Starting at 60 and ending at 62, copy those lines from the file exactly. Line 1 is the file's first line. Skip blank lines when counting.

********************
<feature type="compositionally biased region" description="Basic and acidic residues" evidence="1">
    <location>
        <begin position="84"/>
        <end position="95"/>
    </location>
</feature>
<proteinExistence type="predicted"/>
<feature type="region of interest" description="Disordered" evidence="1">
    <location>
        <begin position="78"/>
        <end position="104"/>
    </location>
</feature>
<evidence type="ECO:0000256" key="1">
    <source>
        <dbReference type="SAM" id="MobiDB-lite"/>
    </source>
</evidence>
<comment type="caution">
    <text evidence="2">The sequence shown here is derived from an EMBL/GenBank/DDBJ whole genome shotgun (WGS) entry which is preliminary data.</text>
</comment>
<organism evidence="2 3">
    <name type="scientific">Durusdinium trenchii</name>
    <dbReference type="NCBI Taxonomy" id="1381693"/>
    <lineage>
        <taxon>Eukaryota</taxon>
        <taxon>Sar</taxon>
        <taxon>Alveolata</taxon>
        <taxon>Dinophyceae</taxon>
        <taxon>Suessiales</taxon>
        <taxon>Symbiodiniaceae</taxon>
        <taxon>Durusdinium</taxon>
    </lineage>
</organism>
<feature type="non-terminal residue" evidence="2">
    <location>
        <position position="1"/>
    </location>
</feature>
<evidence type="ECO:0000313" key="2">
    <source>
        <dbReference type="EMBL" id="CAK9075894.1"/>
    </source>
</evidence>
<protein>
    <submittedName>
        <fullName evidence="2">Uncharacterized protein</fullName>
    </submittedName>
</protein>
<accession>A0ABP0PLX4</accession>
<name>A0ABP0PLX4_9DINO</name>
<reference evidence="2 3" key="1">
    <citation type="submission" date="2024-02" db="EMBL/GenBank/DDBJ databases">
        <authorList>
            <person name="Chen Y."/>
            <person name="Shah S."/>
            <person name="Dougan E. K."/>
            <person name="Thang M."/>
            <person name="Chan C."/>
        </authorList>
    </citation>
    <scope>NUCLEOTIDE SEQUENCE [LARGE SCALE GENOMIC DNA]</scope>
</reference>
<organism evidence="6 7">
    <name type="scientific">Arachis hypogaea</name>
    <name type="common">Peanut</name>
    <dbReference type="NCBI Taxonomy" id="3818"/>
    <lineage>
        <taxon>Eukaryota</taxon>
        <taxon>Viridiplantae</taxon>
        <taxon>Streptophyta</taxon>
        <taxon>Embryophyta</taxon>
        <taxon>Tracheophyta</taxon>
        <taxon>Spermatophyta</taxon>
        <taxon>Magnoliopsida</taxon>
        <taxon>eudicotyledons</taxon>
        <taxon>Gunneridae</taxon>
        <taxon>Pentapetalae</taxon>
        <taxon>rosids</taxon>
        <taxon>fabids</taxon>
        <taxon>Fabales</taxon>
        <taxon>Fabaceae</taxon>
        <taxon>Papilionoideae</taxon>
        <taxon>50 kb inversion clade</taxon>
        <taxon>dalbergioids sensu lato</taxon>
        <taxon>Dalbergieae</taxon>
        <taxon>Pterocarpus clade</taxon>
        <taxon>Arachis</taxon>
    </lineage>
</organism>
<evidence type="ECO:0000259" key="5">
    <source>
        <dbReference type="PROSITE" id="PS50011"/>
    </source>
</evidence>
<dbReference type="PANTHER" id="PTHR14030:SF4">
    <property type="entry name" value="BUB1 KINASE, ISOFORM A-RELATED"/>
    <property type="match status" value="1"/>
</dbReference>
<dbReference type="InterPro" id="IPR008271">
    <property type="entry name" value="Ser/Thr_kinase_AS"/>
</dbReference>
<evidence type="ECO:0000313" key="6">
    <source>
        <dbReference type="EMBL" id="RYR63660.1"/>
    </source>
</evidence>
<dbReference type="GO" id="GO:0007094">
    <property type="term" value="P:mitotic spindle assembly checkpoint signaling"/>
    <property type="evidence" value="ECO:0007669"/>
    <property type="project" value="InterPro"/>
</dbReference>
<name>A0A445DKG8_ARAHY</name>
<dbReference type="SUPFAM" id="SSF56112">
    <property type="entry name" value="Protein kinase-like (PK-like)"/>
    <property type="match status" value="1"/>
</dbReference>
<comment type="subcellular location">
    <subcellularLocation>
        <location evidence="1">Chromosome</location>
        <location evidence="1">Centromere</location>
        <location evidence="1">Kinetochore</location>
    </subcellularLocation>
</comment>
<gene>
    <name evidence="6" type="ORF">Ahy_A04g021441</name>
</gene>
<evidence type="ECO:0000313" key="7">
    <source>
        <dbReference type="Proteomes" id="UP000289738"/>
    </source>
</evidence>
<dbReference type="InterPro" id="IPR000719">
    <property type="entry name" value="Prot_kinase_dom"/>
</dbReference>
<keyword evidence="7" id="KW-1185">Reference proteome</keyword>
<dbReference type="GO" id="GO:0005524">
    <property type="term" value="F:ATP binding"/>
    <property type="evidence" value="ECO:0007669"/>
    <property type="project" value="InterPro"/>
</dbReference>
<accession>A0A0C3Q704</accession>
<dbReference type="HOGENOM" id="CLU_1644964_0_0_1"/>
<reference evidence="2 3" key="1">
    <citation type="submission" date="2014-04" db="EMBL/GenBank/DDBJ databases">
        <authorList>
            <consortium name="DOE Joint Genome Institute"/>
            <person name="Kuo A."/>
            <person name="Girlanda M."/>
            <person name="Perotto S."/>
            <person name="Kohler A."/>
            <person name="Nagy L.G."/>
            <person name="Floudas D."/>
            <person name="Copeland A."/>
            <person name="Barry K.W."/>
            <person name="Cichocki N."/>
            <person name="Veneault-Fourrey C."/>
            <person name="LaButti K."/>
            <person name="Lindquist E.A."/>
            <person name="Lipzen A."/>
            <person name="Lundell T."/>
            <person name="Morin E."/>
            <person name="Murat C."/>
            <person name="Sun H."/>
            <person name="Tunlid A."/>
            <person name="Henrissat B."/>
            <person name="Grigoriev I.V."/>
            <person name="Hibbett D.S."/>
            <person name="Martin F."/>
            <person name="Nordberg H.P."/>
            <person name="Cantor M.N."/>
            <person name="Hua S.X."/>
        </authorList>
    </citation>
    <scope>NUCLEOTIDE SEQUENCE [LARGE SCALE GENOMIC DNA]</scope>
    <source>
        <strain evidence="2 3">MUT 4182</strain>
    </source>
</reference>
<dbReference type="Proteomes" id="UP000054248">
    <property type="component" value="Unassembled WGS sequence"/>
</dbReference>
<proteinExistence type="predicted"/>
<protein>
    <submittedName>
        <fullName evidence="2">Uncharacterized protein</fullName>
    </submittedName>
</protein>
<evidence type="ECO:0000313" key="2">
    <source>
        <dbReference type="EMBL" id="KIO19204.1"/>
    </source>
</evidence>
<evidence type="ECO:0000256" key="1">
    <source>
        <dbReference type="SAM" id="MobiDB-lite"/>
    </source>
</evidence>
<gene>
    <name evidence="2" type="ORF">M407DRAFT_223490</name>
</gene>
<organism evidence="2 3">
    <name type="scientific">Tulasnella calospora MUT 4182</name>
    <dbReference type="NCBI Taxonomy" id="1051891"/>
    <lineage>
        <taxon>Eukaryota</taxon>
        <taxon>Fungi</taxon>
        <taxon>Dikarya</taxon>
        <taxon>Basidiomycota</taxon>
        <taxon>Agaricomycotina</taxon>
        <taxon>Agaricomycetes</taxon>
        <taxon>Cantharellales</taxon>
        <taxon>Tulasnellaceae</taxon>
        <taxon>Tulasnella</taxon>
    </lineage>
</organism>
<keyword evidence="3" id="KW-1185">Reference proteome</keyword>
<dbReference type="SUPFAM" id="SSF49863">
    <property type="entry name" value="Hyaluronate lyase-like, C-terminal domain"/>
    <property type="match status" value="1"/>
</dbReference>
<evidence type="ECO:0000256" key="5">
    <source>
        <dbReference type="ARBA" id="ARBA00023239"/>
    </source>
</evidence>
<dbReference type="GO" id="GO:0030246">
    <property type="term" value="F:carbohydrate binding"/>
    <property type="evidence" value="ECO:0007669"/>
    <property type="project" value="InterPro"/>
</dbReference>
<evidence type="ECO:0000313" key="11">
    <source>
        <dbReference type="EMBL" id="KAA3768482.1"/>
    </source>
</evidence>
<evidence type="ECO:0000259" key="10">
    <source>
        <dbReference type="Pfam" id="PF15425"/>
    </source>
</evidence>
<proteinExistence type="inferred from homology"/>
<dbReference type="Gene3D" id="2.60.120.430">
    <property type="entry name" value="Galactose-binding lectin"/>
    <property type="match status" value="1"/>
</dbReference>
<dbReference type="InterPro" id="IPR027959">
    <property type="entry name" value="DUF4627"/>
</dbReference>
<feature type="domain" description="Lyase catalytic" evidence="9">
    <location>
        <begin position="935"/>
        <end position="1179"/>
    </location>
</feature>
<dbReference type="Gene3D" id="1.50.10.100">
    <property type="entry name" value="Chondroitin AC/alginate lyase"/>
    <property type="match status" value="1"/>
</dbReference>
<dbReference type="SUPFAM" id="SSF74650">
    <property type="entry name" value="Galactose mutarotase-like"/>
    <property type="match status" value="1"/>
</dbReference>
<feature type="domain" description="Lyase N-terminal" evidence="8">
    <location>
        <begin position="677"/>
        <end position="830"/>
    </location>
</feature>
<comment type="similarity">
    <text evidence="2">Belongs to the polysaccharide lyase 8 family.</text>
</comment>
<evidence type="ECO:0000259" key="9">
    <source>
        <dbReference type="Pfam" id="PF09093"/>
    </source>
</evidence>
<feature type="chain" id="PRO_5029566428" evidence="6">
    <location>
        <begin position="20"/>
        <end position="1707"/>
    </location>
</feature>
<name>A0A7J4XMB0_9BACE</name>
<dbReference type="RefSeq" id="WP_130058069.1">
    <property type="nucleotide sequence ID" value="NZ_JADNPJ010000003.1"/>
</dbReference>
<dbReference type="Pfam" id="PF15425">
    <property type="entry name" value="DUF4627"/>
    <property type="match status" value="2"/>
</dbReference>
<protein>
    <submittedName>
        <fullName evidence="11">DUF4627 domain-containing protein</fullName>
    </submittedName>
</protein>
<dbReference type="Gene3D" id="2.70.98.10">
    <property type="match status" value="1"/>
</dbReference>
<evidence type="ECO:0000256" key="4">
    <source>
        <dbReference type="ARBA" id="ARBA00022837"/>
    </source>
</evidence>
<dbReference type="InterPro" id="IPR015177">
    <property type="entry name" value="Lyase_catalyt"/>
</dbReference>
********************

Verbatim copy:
        </authorList>
    </citation>
    <scope>NUCLEOTIDE SEQUENCE [LARGE SCALE GENOMIC DNA]</scope>